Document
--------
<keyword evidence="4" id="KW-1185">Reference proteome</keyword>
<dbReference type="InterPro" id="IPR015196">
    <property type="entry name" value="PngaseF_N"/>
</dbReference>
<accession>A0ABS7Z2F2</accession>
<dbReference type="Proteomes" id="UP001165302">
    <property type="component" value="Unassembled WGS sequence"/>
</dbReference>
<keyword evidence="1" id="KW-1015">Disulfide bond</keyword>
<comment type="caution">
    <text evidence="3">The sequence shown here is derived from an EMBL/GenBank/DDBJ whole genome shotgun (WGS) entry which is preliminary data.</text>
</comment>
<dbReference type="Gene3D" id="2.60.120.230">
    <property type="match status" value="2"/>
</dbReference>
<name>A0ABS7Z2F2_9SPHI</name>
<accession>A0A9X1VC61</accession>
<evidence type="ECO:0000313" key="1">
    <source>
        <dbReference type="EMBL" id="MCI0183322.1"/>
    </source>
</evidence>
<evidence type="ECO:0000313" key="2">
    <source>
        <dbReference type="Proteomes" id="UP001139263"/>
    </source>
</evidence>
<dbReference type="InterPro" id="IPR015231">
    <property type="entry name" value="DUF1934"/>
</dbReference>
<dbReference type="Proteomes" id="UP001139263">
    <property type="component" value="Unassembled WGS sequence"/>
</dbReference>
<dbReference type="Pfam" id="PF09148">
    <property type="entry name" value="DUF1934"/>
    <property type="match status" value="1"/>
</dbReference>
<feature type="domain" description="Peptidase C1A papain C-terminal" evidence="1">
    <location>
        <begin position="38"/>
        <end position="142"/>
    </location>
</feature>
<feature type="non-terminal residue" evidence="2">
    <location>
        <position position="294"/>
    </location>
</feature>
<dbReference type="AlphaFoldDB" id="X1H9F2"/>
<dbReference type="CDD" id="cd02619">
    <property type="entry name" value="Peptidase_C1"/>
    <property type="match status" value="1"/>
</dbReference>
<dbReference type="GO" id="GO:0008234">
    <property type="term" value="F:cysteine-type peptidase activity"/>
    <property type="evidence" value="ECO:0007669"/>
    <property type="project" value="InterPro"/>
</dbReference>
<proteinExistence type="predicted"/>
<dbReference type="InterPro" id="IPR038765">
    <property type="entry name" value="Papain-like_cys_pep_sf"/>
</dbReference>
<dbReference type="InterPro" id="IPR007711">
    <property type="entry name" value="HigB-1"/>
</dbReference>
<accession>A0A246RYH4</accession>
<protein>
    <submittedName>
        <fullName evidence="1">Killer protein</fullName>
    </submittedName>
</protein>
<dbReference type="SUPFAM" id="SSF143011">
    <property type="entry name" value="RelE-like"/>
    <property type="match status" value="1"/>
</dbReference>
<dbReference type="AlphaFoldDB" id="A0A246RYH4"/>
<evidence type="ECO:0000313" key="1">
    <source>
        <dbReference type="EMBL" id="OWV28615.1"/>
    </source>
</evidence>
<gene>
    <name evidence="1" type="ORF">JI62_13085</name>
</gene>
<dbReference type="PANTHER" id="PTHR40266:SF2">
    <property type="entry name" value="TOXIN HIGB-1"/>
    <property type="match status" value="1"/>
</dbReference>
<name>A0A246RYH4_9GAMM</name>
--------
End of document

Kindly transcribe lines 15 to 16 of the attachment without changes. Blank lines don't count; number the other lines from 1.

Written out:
</dbReference>
<name>A0ABS7Z2F2_9SPHI</name>